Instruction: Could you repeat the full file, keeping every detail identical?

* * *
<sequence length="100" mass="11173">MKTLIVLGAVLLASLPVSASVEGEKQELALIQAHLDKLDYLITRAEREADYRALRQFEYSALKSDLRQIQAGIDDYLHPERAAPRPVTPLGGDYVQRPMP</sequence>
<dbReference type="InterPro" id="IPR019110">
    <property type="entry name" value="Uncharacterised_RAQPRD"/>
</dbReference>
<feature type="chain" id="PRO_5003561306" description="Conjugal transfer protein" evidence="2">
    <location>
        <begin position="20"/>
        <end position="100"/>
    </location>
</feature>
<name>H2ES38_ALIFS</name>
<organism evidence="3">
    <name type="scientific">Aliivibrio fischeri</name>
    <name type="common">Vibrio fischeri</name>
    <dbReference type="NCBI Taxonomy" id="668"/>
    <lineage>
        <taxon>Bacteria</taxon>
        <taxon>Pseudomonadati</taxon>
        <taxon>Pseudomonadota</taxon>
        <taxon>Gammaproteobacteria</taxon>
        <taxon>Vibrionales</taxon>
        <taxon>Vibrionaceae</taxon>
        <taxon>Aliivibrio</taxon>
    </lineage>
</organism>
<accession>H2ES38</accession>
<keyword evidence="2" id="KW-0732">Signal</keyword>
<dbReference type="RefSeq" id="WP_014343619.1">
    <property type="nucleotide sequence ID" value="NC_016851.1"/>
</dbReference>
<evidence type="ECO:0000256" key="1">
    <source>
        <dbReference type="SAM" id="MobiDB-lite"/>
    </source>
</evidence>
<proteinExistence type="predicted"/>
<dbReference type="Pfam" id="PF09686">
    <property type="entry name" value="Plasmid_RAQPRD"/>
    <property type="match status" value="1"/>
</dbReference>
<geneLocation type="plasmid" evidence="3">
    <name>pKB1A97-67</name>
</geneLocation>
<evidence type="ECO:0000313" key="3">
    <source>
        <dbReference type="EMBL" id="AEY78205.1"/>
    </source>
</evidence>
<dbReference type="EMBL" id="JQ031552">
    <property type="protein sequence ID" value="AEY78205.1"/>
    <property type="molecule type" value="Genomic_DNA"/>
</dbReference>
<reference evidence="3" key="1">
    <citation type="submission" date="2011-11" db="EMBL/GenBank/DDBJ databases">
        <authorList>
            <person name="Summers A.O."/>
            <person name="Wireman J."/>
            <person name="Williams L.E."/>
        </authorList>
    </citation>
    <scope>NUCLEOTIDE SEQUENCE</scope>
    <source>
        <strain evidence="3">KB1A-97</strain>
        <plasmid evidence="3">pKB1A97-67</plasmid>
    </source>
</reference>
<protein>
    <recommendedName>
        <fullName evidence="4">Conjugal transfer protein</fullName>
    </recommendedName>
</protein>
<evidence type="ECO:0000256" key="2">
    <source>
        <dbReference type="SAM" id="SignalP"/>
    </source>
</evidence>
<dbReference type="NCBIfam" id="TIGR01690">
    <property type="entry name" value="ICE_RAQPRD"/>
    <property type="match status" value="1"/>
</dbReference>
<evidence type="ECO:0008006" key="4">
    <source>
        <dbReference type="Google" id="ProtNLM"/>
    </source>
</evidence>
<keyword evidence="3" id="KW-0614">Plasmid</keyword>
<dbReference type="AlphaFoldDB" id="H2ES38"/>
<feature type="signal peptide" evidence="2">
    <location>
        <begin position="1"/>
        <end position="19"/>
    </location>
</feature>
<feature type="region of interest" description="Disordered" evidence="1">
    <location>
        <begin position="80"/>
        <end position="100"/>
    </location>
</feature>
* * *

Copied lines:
<sequence length="100" mass="11173">MKTLIVLGAVLLASLPVSASVEGEKQELALIQAHLDKLDYLITRAEREADYRALRQFEYSALKSDLRQIQAGIDDYLHPERAAPRPVTPLGGDYVQRPMP</sequence>
<dbReference type="InterPro" id="IPR019110">
    <property type="entry name" value="Uncharacterised_RAQPRD"/>
</dbReference>
<feature type="chain" id="PRO_5003561306" description="Conjugal transfer protein" evidence="2">
    <location>
        <begin position="20"/>
        <end position="100"/>
    </location>
</feature>
<name>H2ES38_ALIFS</name>
<organism evidence="3">
    <name type="scientific">Aliivibrio fischeri</name>
    <name type="common">Vibrio fischeri</name>
    <dbReference type="NCBI Taxonomy" id="668"/>
    <lineage>
        <taxon>Bacteria</taxon>
        <taxon>Pseudomonadati</taxon>
        <taxon>Pseudomonadota</taxon>
        <taxon>Gammaproteobacteria</taxon>
        <taxon>Vibrionales</taxon>
        <taxon>Vibrionaceae</taxon>
        <taxon>Aliivibrio</taxon>
    </lineage>
</organism>
<accession>H2ES38</accession>
<keyword evidence="2" id="KW-0732">Signal</keyword>
<dbReference type="RefSeq" id="WP_014343619.1">
    <property type="nucleotide sequence ID" value="NC_016851.1"/>
</dbReference>
<evidence type="ECO:0000256" key="1">
    <source>
        <dbReference type="SAM" id="MobiDB-lite"/>
    </source>
</evidence>
<proteinExistence type="predicted"/>
<dbReference type="Pfam" id="PF09686">
    <property type="entry name" value="Plasmid_RAQPRD"/>
    <property type="match status" value="1"/>
</dbReference>
<geneLocation type="plasmid" evidence="3">
    <name>pKB1A97-67</name>
</geneLocation>
<evidence type="ECO:0000313" key="3">
    <source>
        <dbReference type="EMBL" id="AEY78205.1"/>
    </source>
</evidence>
<dbReference type="EMBL" id="JQ031552">
    <property type="protein sequence ID" value="AEY78205.1"/>
    <property type="molecule type" value="Genomic_DNA"/>
</dbReference>
<reference evidence="3" key="1">
    <citation type="submission" date="2011-11" db="EMBL/GenBank/DDBJ databases">
        <authorList>
            <person name="Summers A.O."/>
            <person name="Wireman J."/>
            <person name="Williams L.E."/>
        </authorList>
    </citation>
    <scope>NUCLEOTIDE SEQUENCE</scope>
    <source>
        <strain evidence="3">KB1A-97</strain>
        <plasmid evidence="3">pKB1A97-67</plasmid>
    </source>
</reference>
<protein>
    <recommendedName>
        <fullName evidence="4">Conjugal transfer protein</fullName>
    </recommendedName>
</protein>
<evidence type="ECO:0000256" key="2">
    <source>
        <dbReference type="SAM" id="SignalP"/>
    </source>
</evidence>
<dbReference type="NCBIfam" id="TIGR01690">
    <property type="entry name" value="ICE_RAQPRD"/>
    <property type="match status" value="1"/>
</dbReference>
<evidence type="ECO:0008006" key="4">
    <source>
        <dbReference type="Google" id="ProtNLM"/>
    </source>
</evidence>
<keyword evidence="3" id="KW-0614">Plasmid</keyword>
<dbReference type="AlphaFoldDB" id="H2ES38"/>
<feature type="signal peptide" evidence="2">
    <location>
        <begin position="1"/>
        <end position="19"/>
    </location>
</feature>
<feature type="region of interest" description="Disordered" evidence="1">
    <location>
        <begin position="80"/>
        <end position="100"/>
    </location>
</feature>